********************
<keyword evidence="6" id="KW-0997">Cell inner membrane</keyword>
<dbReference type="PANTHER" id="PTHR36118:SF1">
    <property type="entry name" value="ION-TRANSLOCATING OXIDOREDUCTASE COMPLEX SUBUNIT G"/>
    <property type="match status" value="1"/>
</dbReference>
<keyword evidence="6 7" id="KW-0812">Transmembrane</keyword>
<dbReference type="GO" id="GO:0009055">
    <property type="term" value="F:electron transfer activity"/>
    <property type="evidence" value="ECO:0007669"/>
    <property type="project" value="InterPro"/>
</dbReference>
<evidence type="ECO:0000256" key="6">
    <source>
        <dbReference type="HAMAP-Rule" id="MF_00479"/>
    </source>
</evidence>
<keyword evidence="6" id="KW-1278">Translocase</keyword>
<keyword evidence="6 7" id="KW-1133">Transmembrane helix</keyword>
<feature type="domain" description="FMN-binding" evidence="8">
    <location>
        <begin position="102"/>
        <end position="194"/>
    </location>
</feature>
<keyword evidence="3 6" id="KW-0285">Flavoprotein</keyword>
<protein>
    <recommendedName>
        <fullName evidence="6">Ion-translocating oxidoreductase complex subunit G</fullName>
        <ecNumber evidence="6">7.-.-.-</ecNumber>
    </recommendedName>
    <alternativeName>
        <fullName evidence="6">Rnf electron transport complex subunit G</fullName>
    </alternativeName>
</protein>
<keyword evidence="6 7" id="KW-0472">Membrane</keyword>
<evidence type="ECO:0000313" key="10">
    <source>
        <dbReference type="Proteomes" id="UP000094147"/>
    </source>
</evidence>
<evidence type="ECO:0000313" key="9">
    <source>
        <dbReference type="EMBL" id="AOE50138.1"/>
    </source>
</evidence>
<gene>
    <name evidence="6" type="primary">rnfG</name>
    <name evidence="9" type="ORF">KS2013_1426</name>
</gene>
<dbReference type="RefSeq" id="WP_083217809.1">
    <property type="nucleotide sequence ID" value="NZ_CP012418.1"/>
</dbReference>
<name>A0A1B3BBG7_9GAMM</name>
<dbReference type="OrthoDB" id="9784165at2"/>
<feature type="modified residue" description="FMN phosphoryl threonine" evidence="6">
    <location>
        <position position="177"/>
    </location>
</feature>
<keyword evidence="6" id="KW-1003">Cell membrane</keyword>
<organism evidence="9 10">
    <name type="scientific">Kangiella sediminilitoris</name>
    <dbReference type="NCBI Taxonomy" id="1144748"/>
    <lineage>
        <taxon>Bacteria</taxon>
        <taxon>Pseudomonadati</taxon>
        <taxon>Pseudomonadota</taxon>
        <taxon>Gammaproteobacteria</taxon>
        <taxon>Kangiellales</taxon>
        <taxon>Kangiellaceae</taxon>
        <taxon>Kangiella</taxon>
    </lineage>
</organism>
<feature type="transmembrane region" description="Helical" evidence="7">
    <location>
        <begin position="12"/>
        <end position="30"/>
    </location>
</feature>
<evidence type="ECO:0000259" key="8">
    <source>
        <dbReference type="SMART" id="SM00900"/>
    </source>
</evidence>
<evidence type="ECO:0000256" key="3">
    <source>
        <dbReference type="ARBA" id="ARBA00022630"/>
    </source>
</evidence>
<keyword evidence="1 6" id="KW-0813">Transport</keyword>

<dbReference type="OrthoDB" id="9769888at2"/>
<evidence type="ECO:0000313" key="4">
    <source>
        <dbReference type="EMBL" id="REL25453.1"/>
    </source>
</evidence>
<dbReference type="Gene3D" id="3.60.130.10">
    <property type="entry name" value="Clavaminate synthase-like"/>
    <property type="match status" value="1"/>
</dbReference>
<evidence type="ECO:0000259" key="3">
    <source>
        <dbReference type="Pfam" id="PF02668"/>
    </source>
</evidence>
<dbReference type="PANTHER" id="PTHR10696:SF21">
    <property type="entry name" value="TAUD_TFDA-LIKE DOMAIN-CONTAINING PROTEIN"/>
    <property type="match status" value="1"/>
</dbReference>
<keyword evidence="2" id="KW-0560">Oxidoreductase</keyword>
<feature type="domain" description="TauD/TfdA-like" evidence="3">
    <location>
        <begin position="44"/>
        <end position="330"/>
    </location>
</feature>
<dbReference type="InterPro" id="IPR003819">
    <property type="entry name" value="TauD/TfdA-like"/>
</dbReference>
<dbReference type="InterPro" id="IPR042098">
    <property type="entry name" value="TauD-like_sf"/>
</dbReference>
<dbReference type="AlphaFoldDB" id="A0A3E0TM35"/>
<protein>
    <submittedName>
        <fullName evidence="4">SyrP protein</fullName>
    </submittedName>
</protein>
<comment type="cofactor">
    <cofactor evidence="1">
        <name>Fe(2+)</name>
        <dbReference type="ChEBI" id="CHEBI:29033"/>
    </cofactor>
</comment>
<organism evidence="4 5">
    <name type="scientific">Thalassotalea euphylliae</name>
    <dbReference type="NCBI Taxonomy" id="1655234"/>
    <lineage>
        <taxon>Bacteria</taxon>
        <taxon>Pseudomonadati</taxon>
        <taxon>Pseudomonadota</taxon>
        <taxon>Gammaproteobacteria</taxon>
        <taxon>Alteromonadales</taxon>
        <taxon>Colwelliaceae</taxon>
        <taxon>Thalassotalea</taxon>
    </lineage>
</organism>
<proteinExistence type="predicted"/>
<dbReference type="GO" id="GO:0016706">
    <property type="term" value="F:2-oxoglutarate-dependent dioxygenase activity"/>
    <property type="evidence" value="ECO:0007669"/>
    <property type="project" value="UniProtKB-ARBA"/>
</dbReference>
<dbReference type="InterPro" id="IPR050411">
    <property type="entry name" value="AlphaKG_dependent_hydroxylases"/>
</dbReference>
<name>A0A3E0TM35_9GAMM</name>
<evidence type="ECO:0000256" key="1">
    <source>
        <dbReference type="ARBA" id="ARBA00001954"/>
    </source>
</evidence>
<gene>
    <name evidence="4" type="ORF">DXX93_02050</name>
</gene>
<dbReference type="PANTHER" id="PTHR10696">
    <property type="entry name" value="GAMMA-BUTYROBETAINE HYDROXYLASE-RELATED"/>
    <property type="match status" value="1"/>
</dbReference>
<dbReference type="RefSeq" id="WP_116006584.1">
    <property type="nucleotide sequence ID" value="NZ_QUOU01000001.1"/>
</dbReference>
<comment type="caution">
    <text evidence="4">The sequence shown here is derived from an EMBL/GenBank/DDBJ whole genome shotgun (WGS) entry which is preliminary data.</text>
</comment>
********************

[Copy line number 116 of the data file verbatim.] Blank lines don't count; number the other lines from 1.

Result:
</feature>